House Votes Against Biden's $400 Billion Student Loan GIVEAWAY

House Votes Against Biden's $400 Billion Student Loan GIVEAWAY

The House of Representatives dealt a major blow to President Biden’s vote-buying student loan forgiveness plan by voting to overturn it.

The resolution, which expresses strong disapproval of Biden’s plan, passed with a vote of 218-203, seeks to speed up the process and put an end to the proposal through legislation, Fox News reports.

Republicans unanimously opposed the plan, while only two Democrats broke ranks to join them.

During the debate, Democrats defended the ill-conceived plan, claiming that ending it would harm around 13 percent of Americans eligible for loan forgiveness. Representative Mark Takano of California accused Republicans of hurting students and dividing the country.

“At a time when students need relief the most, Republicans are working to upend student loan forgiveness that started under Trump and now continues under President Biden for more than 40 million borrowers,” said Rep. Mark Takano, D-Calif.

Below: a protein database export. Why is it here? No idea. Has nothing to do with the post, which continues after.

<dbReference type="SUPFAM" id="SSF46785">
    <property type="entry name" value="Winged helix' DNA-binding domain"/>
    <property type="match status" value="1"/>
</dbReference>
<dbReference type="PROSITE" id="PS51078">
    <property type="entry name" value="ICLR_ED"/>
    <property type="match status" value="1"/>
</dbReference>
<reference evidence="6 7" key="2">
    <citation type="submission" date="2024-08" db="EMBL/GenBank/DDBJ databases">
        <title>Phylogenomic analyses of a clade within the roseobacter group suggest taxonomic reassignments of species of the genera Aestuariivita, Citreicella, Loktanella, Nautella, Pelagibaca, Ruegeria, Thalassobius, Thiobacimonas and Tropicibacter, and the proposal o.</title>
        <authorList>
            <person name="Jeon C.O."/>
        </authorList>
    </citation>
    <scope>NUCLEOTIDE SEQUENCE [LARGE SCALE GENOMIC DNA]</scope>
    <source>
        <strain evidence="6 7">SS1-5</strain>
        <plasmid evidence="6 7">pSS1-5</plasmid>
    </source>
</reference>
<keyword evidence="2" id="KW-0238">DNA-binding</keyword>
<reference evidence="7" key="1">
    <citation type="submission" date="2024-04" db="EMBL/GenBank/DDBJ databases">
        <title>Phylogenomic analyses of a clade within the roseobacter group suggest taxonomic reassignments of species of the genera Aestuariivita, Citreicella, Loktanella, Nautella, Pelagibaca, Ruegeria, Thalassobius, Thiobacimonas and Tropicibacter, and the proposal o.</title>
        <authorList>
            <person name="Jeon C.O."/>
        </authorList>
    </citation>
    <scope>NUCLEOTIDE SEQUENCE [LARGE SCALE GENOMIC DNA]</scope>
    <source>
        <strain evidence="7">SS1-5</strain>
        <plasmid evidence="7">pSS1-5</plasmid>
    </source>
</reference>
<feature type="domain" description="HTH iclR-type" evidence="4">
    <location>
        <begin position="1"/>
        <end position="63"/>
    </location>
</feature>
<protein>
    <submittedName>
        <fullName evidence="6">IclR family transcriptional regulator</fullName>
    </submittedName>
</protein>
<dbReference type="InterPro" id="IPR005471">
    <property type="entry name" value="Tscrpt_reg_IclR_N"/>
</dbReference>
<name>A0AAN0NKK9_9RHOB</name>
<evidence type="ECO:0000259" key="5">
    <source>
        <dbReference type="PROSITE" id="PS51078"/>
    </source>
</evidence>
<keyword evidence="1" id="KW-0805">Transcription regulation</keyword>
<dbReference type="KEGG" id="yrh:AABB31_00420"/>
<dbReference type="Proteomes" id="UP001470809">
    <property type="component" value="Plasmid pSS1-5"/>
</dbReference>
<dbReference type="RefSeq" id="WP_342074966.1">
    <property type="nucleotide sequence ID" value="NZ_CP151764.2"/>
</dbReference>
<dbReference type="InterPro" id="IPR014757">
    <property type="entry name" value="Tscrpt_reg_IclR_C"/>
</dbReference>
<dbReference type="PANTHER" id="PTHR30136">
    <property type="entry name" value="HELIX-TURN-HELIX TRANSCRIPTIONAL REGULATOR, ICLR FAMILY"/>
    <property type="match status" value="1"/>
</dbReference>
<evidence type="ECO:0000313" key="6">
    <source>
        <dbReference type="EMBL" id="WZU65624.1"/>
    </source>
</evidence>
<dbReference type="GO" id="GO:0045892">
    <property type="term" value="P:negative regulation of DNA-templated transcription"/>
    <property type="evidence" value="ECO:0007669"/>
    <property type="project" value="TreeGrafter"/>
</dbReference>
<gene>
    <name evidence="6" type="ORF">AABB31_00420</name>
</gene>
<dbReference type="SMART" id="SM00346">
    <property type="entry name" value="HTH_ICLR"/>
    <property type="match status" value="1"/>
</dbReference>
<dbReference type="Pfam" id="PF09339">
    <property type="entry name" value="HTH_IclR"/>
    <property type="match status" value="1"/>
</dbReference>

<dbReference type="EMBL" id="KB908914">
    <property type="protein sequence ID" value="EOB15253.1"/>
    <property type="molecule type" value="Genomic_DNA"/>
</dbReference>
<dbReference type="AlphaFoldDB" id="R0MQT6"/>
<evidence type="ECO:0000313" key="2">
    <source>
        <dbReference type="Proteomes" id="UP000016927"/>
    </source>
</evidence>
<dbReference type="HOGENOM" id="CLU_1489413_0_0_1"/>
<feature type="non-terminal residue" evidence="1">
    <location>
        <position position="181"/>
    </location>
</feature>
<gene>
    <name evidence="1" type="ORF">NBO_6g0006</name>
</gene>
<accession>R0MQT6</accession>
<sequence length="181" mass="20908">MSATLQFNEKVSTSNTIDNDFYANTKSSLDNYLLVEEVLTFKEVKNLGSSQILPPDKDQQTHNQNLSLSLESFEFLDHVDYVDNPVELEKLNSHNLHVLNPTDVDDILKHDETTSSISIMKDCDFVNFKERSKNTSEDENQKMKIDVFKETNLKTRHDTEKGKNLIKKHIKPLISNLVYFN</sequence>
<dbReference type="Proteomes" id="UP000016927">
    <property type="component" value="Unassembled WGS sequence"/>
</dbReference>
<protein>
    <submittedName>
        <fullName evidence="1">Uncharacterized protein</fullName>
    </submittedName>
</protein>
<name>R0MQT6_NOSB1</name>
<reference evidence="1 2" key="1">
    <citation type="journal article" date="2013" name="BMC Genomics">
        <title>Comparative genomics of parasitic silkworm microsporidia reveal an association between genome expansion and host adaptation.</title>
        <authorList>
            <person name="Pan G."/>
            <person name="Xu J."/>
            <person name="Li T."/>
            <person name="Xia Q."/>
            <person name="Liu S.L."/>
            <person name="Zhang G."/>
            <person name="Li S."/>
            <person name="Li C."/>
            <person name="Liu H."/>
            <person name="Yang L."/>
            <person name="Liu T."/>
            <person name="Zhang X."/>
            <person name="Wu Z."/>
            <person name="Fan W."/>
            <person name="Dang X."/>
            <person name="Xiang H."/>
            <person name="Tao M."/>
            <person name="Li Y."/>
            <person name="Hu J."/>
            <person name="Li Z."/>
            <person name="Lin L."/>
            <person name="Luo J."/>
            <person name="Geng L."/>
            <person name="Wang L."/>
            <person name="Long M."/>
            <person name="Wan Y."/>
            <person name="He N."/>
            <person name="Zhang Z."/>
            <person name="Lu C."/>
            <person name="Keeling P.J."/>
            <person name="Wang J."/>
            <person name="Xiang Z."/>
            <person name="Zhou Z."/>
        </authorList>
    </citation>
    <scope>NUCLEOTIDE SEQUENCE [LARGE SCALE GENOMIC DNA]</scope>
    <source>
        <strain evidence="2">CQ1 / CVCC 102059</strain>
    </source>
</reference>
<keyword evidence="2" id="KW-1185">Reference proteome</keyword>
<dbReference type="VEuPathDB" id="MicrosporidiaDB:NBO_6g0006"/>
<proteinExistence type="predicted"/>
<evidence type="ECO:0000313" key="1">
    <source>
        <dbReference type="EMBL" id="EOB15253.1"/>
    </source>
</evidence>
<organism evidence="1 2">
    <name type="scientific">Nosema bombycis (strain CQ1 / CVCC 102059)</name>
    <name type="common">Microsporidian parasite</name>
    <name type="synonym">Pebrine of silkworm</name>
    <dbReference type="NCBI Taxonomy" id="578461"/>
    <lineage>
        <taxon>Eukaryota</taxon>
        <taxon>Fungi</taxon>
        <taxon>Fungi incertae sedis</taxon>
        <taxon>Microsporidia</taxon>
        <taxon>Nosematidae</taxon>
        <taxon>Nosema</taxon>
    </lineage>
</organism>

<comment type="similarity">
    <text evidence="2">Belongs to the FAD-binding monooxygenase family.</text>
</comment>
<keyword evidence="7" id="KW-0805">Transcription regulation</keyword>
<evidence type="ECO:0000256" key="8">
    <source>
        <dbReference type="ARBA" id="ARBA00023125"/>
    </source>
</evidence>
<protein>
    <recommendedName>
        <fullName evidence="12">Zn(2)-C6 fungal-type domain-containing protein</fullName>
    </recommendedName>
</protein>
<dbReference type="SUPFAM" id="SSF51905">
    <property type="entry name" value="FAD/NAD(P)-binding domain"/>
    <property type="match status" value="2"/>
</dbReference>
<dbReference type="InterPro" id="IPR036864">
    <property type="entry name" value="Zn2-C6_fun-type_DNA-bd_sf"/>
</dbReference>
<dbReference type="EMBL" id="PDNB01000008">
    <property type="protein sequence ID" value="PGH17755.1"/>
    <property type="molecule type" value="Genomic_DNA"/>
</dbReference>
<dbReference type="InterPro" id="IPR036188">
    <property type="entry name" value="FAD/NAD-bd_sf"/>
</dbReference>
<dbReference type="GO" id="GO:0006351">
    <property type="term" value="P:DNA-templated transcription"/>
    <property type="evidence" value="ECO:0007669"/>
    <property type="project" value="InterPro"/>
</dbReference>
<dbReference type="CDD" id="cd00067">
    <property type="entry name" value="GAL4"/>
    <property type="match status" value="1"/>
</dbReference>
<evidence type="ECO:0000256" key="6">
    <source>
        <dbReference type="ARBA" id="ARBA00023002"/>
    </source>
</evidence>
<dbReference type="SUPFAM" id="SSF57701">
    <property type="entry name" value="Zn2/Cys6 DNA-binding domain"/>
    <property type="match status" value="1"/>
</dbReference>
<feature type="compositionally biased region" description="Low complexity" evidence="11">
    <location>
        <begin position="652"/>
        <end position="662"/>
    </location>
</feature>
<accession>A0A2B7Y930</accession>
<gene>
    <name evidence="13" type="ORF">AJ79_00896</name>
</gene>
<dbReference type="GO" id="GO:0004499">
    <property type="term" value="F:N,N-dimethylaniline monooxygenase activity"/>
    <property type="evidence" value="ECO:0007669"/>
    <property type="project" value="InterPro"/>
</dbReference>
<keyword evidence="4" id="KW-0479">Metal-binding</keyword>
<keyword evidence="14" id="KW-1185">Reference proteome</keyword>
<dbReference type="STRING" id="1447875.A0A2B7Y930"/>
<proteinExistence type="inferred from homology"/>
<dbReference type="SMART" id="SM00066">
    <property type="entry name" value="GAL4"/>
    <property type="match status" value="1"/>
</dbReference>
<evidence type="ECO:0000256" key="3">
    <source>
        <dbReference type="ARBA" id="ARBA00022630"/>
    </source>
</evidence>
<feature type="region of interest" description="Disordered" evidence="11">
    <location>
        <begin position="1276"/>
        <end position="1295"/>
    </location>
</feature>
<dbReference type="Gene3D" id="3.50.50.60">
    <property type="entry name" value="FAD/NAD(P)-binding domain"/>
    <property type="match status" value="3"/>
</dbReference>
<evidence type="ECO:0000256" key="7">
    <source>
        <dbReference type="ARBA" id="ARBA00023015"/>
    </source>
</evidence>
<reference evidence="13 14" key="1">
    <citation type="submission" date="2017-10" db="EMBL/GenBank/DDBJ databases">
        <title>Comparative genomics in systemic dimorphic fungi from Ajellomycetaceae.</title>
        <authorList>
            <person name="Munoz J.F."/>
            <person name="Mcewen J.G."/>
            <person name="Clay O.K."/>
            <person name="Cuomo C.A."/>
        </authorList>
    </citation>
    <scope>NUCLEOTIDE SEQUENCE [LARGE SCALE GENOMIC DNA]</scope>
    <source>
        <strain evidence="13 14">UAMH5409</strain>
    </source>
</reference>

“Why for the love of God do Republicans want to continue to punch down on America’s students and divide our country?” he asked. “The Biden administration’s student debt relief plan is not a bailout, it is a lifeline, and I implore my Republican colleagues in Congress to speak with borrowers in their own districts about this very issue.”

Republicans argued that Biden lacks the authority to even wipe out billions in student debt. Representative Bob Good of Virginia highlighted Biden’s own admission on CNN that he doesn’t have the power to do it.

Democrats conveniently ignored this fact.

Representative Virginia Foxx of North Carolina pointed out that Biden’s plan primarily benefits the wealthy, contradicting the Democrats’ supposedly progressive values.

She emphasized that most of the relief would go to top earners, while those in lower income brackets would bear the burden.

Biden’s promise to cancel up to $10,000 in student loans for those earning less than $125,000, along with additional aid for Pell Grant recipients, faced legal challenges off the bat. A court injunction halted the program, which would have cost the government over $400 billion.

Representative Good’s resolution, drafted under the Congressional Review Act, shows Congress’s commitment to stopping this risky policy.


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